William Tyndale is a name you may or may not be familiar with. Tyndale was responsible for translating the Bible into English years before the King James translators completed their work in 1609. In order to make peace with the Pope, King Henry VIII signed an order that resulted in Tyndale first being strangled (it was considered a merciful act to spare the person the pain of the fire) and then his body burned at the stake. Imagine someone reminding him as he was being strangled, “You can have your best life now.”
The most glaring problem with statements such as those above is they are found nowhere in the Bible. What we do find are statements such as, “Man that is born of woman is of few days and full of trouble” (Job 14:1); “If they persecuted Me, they will also persecute you” (John 15:20); “In the world you will have tribulation” (John 16:33). We read the story of Stephen being stoned to death because he dared to proclaim the truth of the gospel before the Jewish rulers. James wrote, “Count it all joy when you fall into various trials” (James 1:14). There seems to be a pretty big disconnect between the “wonderful life” proponents and scripture. Listen to the prayer requests in any prayer meeting and you will be struck by the difficulties and suffering many Christians are going through.
But, you may counter, doesn’t Romans 8:28 promise that “all things work together for good to them that love the Lord”? Yes, it does say that; but look carefully at that statement. God is working out His will, and the ultimate result will be “good”; but it is a mistake to assume the reference is to our individual lives. What it does assure us of is that when we love God and seek to do His will, we can be certain that He will use our contribution, so to speak, in the form of a surrendered life to work out His good and perfect will. That is the sort of misinterpretation that can occur when we put ourselves at the center of our thinking rather than God.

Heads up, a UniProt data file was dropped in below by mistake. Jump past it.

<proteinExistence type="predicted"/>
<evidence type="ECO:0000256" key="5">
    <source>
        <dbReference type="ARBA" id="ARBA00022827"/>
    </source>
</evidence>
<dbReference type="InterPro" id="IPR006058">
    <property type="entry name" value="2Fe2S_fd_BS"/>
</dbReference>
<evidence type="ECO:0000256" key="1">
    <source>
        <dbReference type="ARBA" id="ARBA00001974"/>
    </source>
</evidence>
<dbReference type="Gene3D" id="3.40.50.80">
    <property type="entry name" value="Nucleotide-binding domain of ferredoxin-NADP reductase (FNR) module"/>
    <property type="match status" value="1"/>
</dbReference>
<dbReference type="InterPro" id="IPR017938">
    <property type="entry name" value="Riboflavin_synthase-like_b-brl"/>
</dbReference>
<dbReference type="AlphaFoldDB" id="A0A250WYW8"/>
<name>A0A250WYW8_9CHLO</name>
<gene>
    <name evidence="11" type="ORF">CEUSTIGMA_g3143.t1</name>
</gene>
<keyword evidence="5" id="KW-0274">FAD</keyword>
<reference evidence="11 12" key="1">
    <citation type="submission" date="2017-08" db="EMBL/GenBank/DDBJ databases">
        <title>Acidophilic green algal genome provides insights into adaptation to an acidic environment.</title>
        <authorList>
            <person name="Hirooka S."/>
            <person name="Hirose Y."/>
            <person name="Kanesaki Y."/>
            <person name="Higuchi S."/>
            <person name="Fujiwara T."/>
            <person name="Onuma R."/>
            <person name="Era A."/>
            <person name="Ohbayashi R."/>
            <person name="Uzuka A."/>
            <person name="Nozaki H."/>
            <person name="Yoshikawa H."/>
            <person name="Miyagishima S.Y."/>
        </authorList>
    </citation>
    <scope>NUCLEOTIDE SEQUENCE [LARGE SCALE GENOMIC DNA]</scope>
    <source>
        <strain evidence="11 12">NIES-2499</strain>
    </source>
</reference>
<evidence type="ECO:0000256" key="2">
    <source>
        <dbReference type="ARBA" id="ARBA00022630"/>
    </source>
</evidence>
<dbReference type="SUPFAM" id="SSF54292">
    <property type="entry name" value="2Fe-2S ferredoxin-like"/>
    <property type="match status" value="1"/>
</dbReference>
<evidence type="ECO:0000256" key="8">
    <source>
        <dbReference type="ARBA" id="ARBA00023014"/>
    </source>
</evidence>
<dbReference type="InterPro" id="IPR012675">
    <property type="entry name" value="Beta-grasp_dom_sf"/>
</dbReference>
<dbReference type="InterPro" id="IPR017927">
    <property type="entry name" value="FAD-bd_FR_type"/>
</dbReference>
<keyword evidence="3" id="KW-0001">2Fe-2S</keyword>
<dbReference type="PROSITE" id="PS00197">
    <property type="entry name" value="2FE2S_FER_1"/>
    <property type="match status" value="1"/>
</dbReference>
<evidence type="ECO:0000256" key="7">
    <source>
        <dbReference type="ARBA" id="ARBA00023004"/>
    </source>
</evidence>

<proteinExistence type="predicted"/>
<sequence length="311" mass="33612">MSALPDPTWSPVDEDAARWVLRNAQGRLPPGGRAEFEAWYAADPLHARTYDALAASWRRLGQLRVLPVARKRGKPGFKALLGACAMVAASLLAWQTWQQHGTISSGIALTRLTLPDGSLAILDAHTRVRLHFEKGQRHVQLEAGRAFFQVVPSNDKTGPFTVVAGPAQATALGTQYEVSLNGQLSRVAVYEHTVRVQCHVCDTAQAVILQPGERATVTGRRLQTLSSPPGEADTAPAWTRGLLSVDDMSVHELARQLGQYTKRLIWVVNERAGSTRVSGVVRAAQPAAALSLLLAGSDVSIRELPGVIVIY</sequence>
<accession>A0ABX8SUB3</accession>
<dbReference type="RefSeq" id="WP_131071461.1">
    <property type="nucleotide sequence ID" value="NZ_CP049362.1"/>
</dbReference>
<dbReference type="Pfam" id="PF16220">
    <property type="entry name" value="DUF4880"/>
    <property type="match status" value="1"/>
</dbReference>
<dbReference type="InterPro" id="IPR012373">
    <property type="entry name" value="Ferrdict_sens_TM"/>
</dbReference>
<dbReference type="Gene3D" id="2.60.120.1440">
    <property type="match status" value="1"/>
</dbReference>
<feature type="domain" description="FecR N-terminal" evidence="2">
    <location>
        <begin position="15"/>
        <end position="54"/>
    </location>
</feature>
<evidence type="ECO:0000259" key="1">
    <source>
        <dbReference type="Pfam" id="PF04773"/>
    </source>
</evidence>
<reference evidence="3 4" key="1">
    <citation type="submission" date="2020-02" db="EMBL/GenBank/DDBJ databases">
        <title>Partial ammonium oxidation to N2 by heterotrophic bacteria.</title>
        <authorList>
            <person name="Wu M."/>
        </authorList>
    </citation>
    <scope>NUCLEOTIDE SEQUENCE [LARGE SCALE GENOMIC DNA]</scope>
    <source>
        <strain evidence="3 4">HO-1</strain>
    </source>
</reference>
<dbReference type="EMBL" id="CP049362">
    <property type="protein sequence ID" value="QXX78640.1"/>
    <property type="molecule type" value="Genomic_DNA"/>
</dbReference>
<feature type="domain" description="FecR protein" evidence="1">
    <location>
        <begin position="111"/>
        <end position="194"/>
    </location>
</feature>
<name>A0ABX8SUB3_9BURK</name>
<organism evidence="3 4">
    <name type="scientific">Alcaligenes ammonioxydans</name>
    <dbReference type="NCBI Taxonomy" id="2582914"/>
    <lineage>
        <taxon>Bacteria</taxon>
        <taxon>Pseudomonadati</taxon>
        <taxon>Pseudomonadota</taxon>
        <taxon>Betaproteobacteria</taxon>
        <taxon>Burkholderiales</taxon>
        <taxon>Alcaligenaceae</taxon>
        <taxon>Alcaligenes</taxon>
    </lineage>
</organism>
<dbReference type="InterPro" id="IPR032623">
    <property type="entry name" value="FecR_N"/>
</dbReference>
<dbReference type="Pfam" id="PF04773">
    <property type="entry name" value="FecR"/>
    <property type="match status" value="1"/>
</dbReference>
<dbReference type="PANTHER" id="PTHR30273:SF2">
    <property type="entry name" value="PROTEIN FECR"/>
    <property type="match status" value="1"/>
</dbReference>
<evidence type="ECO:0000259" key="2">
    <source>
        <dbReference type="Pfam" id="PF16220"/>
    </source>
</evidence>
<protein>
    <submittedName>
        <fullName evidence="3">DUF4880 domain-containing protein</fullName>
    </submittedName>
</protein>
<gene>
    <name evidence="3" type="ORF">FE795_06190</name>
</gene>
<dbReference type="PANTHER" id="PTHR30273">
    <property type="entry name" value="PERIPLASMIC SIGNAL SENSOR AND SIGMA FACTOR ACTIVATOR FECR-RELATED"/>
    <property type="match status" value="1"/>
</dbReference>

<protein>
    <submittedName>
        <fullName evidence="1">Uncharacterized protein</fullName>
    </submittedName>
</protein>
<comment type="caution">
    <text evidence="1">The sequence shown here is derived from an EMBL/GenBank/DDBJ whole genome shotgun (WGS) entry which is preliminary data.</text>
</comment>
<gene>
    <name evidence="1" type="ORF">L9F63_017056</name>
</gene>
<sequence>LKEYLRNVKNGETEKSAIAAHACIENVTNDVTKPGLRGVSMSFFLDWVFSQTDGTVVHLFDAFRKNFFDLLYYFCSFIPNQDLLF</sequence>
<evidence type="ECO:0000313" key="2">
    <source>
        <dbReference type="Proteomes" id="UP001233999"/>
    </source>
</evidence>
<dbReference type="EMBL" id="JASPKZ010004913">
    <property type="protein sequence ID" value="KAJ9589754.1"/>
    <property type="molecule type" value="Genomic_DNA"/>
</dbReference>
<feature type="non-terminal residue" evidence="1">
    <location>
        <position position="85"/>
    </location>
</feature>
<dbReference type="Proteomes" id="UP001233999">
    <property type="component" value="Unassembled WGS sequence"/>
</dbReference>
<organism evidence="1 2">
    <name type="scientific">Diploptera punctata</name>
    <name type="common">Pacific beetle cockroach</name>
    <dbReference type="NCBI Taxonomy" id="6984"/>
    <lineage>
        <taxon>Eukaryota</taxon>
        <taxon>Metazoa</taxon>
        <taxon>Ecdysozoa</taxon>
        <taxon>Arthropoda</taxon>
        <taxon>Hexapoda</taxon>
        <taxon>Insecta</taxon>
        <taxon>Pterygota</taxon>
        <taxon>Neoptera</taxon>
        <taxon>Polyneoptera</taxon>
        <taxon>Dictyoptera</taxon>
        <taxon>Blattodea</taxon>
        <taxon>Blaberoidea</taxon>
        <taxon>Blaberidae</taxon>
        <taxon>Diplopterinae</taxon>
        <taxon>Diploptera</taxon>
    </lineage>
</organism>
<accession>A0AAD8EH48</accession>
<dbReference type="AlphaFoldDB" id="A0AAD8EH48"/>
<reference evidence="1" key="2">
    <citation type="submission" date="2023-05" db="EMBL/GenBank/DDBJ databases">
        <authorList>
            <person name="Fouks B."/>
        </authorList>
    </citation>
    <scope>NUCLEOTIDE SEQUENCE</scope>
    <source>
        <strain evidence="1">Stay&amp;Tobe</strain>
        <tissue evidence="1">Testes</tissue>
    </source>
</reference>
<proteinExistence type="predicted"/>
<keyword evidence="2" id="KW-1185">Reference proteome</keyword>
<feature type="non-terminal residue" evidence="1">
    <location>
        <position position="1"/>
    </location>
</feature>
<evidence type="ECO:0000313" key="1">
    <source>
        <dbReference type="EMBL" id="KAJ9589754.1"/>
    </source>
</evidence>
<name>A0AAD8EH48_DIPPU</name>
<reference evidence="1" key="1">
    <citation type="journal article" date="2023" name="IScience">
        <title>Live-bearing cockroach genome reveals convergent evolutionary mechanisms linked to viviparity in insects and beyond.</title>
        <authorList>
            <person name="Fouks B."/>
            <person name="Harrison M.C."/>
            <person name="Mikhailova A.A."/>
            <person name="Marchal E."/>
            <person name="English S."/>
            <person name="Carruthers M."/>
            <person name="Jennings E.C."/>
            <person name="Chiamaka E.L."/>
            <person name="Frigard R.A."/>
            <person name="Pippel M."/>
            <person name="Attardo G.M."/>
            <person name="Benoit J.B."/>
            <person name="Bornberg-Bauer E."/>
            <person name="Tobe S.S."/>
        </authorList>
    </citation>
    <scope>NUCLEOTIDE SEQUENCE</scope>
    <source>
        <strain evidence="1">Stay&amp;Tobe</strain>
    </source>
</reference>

The real danger in all of this is that promising someone that if he or she will only become a Christian, his or her life will be happy and prosperous. That bears no resemblance whatever to the gospel as it is presented in scripture. When responding to the report that Pilate had ordered the deaths of men in Galilee as they offered sacrifices, Jesus asked, “Do you suppose that these Galileans were worse sinners than all other Galileans, because they suffered such things? I tell you, no; but unless you repent, you will likewise perish!” (Luke 13:1-3).
Repentance. There is a word that isn’t used much in pulpits today. But repentance, and repentance alone, must precede salvation. Repentance for what reason? Because of the sin for which every single one of us stands condemned before a righteous and holy God.
If a non-Christian responds to the message that God wants to improve his life and multiply his happiness, what do you think will happen when persecution comes? The gospel is not God’s means for enhancing and improving our present lives; it was given to save us from the wrath of God that will ultimately fall on all unbelievers: “For if we sin willfully after we have received the knowledge of the truth, there no longer remains a sacrifice for sins, but a certain fearful expectation of judgment, and fiery indignation which will devour the adversaries.” (Hebrews 10:26-27).
Man’s fall from grace and fellowship was utter and complete: “The carnal (i.e., unregenerate) mind is enmity against God; for it is not subject to the law of God, nor indeed can be.” (Romans 8:7) Unregenerate man’s condition is terminal because of sin; and sin has to be dealt with the same way a cancerous tumor is dealt with: it is surgically removed and the surrounding area radiated. It goes WAY beyond God simply having a “wonderful plan for your life.”
Just how serious is He? Serious enough that He poured out the entire sum of His wrath against all unrighteousness on Jesus as He hung on the cross. The cross is the only path to forgiveness and redemption.
And there just isn't any way you can sugarcoat that.